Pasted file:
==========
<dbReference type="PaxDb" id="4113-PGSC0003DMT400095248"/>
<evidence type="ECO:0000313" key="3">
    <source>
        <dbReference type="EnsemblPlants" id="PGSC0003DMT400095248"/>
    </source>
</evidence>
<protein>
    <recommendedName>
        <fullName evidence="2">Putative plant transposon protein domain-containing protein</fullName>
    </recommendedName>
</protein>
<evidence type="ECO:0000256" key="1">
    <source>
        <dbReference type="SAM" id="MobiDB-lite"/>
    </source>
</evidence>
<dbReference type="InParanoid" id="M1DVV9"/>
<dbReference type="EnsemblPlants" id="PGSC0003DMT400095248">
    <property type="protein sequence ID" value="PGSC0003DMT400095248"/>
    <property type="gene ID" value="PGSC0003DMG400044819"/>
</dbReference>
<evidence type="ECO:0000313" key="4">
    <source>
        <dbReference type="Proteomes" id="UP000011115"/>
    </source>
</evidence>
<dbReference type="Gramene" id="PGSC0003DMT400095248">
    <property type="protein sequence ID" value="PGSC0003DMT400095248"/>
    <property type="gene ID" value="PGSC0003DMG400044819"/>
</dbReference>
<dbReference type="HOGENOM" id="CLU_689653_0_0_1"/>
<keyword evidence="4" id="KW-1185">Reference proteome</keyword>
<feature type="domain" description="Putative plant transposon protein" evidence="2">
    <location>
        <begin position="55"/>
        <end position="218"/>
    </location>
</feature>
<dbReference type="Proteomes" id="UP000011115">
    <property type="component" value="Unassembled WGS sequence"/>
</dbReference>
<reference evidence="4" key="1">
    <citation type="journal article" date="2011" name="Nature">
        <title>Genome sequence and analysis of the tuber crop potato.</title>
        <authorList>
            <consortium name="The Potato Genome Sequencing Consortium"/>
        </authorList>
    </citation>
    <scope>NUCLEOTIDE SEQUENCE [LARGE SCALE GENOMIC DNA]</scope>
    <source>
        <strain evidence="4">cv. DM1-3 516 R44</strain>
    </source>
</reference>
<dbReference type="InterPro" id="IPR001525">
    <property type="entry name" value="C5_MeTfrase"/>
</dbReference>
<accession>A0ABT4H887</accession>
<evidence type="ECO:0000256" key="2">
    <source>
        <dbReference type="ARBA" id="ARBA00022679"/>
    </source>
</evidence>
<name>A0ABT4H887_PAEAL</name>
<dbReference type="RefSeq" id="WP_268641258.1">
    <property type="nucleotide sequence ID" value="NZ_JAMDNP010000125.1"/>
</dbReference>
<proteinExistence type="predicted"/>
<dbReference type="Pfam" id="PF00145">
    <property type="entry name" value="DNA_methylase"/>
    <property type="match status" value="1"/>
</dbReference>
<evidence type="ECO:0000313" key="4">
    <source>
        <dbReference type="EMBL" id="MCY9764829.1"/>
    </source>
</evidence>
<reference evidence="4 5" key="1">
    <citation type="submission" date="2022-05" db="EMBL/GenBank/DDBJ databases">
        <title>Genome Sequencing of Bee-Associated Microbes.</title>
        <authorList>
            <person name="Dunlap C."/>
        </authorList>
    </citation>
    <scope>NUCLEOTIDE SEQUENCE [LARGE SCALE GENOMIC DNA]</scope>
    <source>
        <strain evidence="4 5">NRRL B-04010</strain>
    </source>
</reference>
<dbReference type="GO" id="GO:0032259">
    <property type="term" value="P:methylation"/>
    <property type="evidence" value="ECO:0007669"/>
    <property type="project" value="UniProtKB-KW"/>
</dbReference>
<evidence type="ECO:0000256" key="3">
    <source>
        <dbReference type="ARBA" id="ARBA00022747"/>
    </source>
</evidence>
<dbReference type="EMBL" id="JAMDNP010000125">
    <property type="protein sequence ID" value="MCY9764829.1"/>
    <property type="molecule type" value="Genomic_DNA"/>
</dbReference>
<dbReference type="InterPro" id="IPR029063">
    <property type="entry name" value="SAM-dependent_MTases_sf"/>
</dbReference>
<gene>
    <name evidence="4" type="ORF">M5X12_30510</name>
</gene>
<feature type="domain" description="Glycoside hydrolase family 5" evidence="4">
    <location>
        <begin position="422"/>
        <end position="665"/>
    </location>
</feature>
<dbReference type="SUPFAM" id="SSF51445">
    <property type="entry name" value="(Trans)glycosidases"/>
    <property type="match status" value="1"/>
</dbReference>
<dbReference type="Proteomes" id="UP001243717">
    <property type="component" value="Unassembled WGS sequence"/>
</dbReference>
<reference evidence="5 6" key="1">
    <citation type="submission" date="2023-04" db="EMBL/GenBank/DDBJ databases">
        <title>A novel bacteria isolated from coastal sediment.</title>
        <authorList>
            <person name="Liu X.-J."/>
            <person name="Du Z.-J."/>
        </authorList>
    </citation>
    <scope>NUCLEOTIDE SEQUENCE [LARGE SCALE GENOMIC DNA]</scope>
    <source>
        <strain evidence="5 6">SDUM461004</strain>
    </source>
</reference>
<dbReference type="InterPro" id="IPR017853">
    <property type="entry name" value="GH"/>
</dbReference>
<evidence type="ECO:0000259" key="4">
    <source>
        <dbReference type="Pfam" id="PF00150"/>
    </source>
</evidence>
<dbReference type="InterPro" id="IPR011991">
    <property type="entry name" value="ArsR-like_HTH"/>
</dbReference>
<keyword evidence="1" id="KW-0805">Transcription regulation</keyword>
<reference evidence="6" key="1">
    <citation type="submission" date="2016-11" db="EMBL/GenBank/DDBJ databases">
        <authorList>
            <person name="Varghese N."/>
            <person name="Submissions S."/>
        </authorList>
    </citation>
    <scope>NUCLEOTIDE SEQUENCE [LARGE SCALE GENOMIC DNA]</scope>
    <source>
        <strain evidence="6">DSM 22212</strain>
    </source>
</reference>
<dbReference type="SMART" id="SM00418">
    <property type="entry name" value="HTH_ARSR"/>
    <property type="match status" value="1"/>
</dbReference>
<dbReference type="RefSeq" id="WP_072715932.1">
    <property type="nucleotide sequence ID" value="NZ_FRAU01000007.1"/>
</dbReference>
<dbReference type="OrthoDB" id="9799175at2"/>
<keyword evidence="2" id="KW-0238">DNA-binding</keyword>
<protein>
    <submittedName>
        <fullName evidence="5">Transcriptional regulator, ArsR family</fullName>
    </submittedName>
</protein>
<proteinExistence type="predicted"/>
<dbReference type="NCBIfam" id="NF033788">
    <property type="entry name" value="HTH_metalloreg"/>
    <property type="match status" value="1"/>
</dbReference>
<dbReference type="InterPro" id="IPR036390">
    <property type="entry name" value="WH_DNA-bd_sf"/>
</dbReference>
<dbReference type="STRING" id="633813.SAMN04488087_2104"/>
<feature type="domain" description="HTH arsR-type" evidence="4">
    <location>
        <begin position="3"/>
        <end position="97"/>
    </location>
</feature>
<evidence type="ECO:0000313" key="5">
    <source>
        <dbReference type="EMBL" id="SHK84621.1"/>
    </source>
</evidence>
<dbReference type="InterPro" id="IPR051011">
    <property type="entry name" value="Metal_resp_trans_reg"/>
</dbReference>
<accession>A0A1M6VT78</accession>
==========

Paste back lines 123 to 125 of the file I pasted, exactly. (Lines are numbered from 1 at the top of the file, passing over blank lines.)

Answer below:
    <citation type="submission" date="2023-04" db="EMBL/GenBank/DDBJ databases">
        <title>A novel bacteria isolated from coastal sediment.</title>
        <authorList>